Again, a correlation study between the subtime series and the original flow time series showed D1, the first detail subtime series is found to be the noisiest and the least correlated wavelet to the original flow time series. Therefore, ignoring D1 and re-adding wavelets D2, D3 and A3, a wavelet-smoothened flow time series (WFTS) is developed which formed inputs for WGP models. The AR and GP models use OFTS for inputs. Based on different inputs, twelve models (four in each class of WGP, GP and AR) are developed, i.e., models WGP1, WGP2, WGP3 and WGP4 in the WGP class, models GP1, GP2, GP3 and GP4 in the GP class, and models AR1, AR2, AR3 and AR4 in the AR class. The model WGP3, for instance, has three inputs, i.e., the current-day, one-day-before and two-days-before flow rates from WFTS, while models GP3 and AR3 have inputs from OFTS (Table 3). The desired output for all the proposed models is the next-day flow.

Table 3

Input variables of the proposed models

Model Inputs Target 
AR1/GP1 Qo,t Qo,t+1 
AR2/GP2 Qo,t, Qo,t-1 Qo,t+1 
AR3/GP3 Qo,t, Qo,t-1,Qo,t-2 Qo,t+1 
AR4/GP4 Qo,t, Qo,t-1,Qo,t-2,Qo,t-3 Qo,t+1 
WGP1 qt Qo,t+1 
WGP2 qt, qt-1 Qo,t+1 
WGP3 qt, qt-1,qt-2 Qo,t+1 
WGP4 qt, qt-1,qt-2,qt-3 Qo,t+1 
Model Inputs Target 
AR1/GP1 Qo,t Qo,t+1 
AR2/GP2 Qo,t, Qo,t-1 Qo,t+1 
AR3/GP3 Qo,t, Qo,t-1,Qo,t-2 Qo,t+1 
AR4/GP4 Qo,t, Qo,t-1,Qo,t-2,Qo,t-3 Qo,t+1 
WGP1 qt Qo,t+1 
WGP2 qt, qt-1 Qo,t+1 
WGP3 qt, qt-1,qt-2 Qo,t+1 
WGP4 qt, qt-1,qt-2,qt-3 Qo,t+1 

Note:Qo,t-i and qt-i, (i=0 to 3) are i-day-before flows from OFTS and WFTS, respectively, while Qo,t+1 is the next-day flow from OFTS.

After models are satisfactorily derived, they are evaluated using the following performance indices:

  • (i)
    Nash–Sutcliffe Coefficient, 
    formula
    (4)
  • (ii)
    Root mean square error, 
    formula
    (5)
  • (iii)
     
    formula
    (6)
where and are the predicted and observed flow rates on any day ‘t’, is the mean of the observed flows, N is the data length and is the number of forecast flows with maximum deviation up to 5% from the respective observed flows.

RESULTS

The proposed AR, GP and WGP models are derived and verified for forecasting of the next-day Kosi floods for the monsoon period (June–Oct) at the Baltara gauge site. The performance of the devised models as presented in Table 4 clearly suggests that WGP is superior to GP and AR models. This is because the WGP model captures long, intermediate and short patterns in the flow time series, whereas GP and AR capture short patterns only (Nourani et al. 2012; Papacharalampous et al. 2017).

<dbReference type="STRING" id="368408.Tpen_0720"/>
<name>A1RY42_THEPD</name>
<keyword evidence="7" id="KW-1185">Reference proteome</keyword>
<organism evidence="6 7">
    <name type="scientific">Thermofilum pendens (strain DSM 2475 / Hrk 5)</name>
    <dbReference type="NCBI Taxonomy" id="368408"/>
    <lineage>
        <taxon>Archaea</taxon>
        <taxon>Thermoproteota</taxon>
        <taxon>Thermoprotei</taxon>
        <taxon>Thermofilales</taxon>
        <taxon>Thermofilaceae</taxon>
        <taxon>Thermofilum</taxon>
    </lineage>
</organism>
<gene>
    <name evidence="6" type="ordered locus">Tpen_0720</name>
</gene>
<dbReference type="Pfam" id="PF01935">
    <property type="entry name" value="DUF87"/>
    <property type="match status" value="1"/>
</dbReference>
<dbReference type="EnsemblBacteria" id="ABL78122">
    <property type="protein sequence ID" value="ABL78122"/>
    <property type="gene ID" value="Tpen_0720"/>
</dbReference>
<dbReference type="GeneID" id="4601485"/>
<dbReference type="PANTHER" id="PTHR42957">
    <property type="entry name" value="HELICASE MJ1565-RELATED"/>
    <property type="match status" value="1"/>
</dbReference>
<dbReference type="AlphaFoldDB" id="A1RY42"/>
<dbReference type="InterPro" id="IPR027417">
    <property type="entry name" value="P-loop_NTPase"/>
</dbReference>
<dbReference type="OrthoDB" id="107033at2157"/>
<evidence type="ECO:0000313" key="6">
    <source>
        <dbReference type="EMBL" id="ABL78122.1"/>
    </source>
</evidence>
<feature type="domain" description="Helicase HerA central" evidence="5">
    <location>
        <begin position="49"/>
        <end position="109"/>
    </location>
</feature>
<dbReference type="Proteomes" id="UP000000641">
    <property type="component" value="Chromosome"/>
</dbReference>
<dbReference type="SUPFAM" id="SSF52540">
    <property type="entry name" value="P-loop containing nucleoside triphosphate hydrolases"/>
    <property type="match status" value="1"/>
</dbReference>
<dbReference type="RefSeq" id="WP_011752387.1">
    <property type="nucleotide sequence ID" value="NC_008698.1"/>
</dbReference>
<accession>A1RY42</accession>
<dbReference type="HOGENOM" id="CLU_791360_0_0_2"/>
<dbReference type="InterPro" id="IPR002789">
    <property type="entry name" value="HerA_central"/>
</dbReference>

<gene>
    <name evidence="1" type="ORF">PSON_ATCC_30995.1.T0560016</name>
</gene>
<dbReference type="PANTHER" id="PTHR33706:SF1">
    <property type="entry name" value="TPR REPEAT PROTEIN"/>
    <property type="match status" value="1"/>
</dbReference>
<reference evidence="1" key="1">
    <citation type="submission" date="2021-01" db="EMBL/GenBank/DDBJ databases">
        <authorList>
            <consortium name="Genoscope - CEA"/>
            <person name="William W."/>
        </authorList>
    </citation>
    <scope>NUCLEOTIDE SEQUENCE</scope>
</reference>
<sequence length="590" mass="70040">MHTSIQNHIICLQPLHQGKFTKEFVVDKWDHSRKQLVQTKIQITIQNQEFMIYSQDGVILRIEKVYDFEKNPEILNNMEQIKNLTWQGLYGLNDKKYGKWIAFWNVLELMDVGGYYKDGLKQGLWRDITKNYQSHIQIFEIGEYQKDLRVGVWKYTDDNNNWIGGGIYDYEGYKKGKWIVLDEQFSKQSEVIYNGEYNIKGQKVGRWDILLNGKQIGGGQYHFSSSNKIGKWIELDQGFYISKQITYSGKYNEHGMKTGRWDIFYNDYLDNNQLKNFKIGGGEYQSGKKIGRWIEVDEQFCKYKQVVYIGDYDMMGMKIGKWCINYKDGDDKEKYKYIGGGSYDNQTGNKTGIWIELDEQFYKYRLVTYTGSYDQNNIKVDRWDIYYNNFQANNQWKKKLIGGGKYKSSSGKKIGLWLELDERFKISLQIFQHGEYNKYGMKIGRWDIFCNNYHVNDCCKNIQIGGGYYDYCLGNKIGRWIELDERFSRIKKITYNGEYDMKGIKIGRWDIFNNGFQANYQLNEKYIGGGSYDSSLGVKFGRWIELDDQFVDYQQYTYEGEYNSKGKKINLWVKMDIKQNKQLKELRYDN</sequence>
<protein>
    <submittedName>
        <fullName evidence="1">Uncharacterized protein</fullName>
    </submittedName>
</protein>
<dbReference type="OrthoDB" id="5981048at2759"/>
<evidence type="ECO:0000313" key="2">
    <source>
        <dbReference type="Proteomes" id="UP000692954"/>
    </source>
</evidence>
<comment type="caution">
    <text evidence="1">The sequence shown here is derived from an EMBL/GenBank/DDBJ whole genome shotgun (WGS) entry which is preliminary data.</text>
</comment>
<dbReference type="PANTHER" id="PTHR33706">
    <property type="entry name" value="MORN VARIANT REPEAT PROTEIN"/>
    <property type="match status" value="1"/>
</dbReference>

Table 4

The performance of the proposed models for the Kosi River at Baltara (India)

Set Model Derivation dataset
 
Verification dataset
 
NSC RMSE (m3/s) Accuracy (%) NSC RMSE (m3/s) Accuracy (%) 
Set 1 AR1 0.96 258 78.0 0.97 214 70.5 
GP1 0.96 257 77.8 0.97 215 69.9 
WGP1 0.97 227 79.4 0.98 185 74.6 
Set 2 AR2 0.97 249 81.1 0.97 207 72.7 
GP2 0.97 249 81.0 0.97 207 72.9 
WGP2 0.98 198 83.2 0.99 159 79.4 
Set 3 AR3 0.97 249 81.1 0.97 207 72.7 
GP3 0.96 246 81.2 0.97  206 73.0 
WGP3 0.98 175 86.9 0.99 135 77.4 
Set 4 AR4 0.97 248 81.0 0.97 207 72.7 
GP4 0.97 245 81.4 0.97 206 73.1 
WGP4 0.99 155 88.4 0.99 124 87.9 
Set Model Derivation dataset
 
Verification dataset
 
NSC RMSE (m3/s) Accuracy (%) NSC RMSE (m3/s) Accuracy (%) 
Set 1 AR1 0.96 258 78.0 0.97 214 70.5 
GP1 0.96 257 77.8 0.97 215 69.9 
WGP1 0.97 227 79.4 0.98 185 74.6 
Set 2 AR2 0.97 249 81.1 0.97 207 72.7 
GP2 0.97 249 81.0 0.97 207 72.9 
WGP2 0.98 198 83.2 0.99 159 79.4 
Set 3 AR3 0.97 249 81.1 0.97 207 72.7 
GP3 0.96 246 81.2 0.97  206 73.0 
WGP3 0.98 175 86.9 0.99 135 77.4 
Set 4 AR4 0.97 248 81.0 0.97 207 72.7 
GP4 0.97 245 81.4 0.97 206 73.1 
WGP4 0.99 155 88.4 0.99 124 87.9 
In order to illustrate the comparison better, the models are grouped into four sets. Set 1 consists of three models: AR1, GP1 and WGP1. They are simple models with just one input, the current-day flow, either from OFTS (for GP1 and AR1) or from WFTS (for WGP1). As can be observed from Table 4, the WGP1 (Equation (7)) is found to be a reasonably good model with 74.6% prediction accuracy for the verification dataset, while the corresponding accuracies for AR1 (Equation (8)) and GP1 (Equation (9)) are only 70.5% and 69.9% respectively. The model WGP1 also fares better on the other performance indices, i.e., NSC and RMSE. This is true for the derivation dataset as well. It must be mentioned here again that a prediction is considered accurate if it does not deviate from the observed value by more than 5%. 
formula
(7)
 
formula
(8)
 
formula
(9)
where are the observed and the predicted flows on days ‘t’ and ‘t + 1’ respectively, and qt is the WFTS flow on day ‘t’.